Roasted baby leeks with thyme

Roast Leeks

Serves 4

  • 20 baby leeks

  • olive oil

  • red wine vinegar

  • 1 teaspoon chopped fresh thyme leaves

  • 2 cloves garlic, peeled and sliced

Preheat your oven to 200°C/400°F/gas 6. I like to serve 4 or 5 baby leeks per person, depending on their size. Lightly trim both ends and peel back the first or second layer of leaves and discard. Drop the leeks in a pan of boiling salted water for 2 to 3 minutes to soften - this is called blanching. Drain them well (if there's too much water in them they won't roast properly) and toss in a bowl with a good lug of olive oil, a splash of red wine vinegar, the chopped thyme leaves and the garlic. Arrange the leeks in one layer in a baking tray or earthenware dish and roast in the preheated oven for about 10 minutes until golden and almost caramelized. Keep your eye on them - I've seen many chefs burn baby leeks when cooking them this way and it drives me mad!

Nutritional Information

Roasted baby leeks with thyme

A lovely late-spring to summer side

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Baby leeks have a lovely sweet flavour and when roasted become beautifully caramelised
Serves 4
20m
Super easy
Method

Baby leeks are just small leeks and there are two things that are exciting about them: a) the fact that they haven't had the time to develop many green leaves or the fibrous structure that can sometimes make them stringy, and b) they're definitely sweeter. For me, they signify late spring to summer cooking. The purpose of quickly boiling them in water and then roasting them, as I've done in this recipe, is to make them deliciously soft and then to caramelize them so they develop a robustness that makes them wonderful served over or next to fish and meat. They will also add an interesting flavour to pastas or soups. When I have friends round for dinner, I do everything in the method below in advance apart from roasting them, so all I need to do is flash them in the oven for 10 minutes.

Preheat your oven to 200°C/400°F/gas 6. I like to serve 4 or 5 baby leeks per person, depending on their size. Lightly trim both ends and peel back the first or second layer of leaves and discard. Drop the leeks in a pan of boiling salted water for 2 to 3 minutes to soften - this is called blanching. Drain them well (if there's too much water in them they won't roast properly) and toss in a bowl with a good lug of olive oil, a splash of red wine vinegar, the chopped thyme leaves and the garlic. Arrange the leeks in one layer in a baking tray or earthenware dish and roast in the preheated oven for about 10 minutes until golden and almost caramelized. Keep your eye on them - I've seen many chefs burn baby leeks when cooking them this way and it drives me mad!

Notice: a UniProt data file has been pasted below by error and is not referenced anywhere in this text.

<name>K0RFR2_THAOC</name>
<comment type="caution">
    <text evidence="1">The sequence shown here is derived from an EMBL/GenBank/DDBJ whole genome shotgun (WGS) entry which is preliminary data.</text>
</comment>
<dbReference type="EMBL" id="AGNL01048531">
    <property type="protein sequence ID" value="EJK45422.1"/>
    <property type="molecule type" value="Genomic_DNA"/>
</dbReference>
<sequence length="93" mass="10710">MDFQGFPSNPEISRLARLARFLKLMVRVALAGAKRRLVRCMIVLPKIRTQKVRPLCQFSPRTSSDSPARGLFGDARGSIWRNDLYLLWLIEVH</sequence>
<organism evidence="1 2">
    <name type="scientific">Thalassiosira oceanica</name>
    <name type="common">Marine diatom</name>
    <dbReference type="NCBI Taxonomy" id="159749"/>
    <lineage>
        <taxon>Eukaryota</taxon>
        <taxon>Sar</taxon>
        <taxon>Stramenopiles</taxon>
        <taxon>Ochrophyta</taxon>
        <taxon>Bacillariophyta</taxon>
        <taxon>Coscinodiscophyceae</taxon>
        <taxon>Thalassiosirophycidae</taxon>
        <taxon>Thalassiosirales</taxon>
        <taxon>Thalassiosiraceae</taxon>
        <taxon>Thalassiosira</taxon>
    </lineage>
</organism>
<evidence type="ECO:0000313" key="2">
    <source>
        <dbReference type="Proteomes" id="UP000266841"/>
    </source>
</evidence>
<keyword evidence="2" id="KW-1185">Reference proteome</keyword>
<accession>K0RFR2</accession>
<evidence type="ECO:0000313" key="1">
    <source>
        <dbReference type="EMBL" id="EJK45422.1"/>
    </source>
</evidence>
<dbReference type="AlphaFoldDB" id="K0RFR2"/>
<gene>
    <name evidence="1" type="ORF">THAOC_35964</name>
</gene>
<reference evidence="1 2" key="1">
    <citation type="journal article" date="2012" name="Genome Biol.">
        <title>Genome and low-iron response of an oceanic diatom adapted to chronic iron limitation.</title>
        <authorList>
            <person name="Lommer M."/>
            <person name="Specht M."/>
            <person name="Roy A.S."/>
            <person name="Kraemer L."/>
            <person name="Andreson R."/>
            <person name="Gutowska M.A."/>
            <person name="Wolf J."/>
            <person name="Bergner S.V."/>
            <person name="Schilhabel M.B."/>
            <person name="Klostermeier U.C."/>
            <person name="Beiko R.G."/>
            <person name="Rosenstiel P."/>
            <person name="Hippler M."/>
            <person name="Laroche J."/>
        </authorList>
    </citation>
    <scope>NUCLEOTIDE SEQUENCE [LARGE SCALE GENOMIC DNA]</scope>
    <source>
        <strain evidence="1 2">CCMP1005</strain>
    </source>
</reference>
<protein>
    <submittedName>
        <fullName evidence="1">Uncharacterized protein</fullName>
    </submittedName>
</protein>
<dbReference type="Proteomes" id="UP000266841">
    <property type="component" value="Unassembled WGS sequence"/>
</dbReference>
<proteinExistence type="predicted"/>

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Nutritional Information Amount per serving:

Calories

Calories are just a unit of energy. If you eat more than you use you can gain weight, or lose it if you don't eat enough. How much you need depends on your weight, gender and how active you are, but it's around 2,000 a day.

Carbs

Carbs are a great source of energy and, excluding foods such as potatoes, are made from grains - like bread, pasta and cereal. We all need carbs, but try to make them all wholegrain by sticking to brown bread, rice and pasta - they are much more nutritious.

Sugar

We all deserve a treat sometimes, but try to limit your sugar intake. Most of your sugar should come from raw fruit and milk, because they give us lots of nutrients too. Always check food labels so you know how much sugar you're eating.

Fat

We all need to eat a small amount of fat because it protects our organs and helps us grow. But we need to be careful about how much fat we eat and what kinds of fat, because in higher levels it's associated with weight gain, diabetes, cancer and heart disease.

Saturates

Saturated or "bad fats" are in beef, pork, chicken skin, butter, cream and cheese. Too much can be bad for our heart and cholesterol levels, but unsaturated or "good fats" in fish, nuts, avocados and some oils can help keep our hearts healthy if eaten in moderation.

Protein

Protein helps our muscles to grow and repair, as well as providing you with essential amino acids. When it comes to protein, try to eat leaner sources such as chicken and fish or non-meat sources such as eggs, dairy, beans, nuts, seeds, tofu and pulses.
  • Calories 74
    4%
  • Carbs 3.2g
    1%
  • Sugar 2.3g 3%
  • Fat 5.5g 8%
  • Saturates 0.8g 4%
  • Protein 1.8g 4%
Of an adult's reference intake

BUYING SUSTAINABLY SOURCED FISH

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Buying sustainably sourced fish means buying fish that has been caught without endangering the levels of fish stocks and with the protection of the environment in mind. Wild fish caught in areas where stocks are plentiful are sustainably sourced, as are farmed fish that are reared on farms proven to cause no harm to surrounding seas and shores.

When buying either wild or farmed fish, ask whether it is sustainably sourced. If you're unable to obtain this information, don't be afraid to shop elsewhere – only by shopping sustainably can we be sure that the fantastic selection of fish we enjoy today will be around for future generations.

For further information about sustainably sourced fish, please refer to the useful links below:

Marine Stewardship Council
http://www.msc.org/

Fish Online
http://www.fishonline.org

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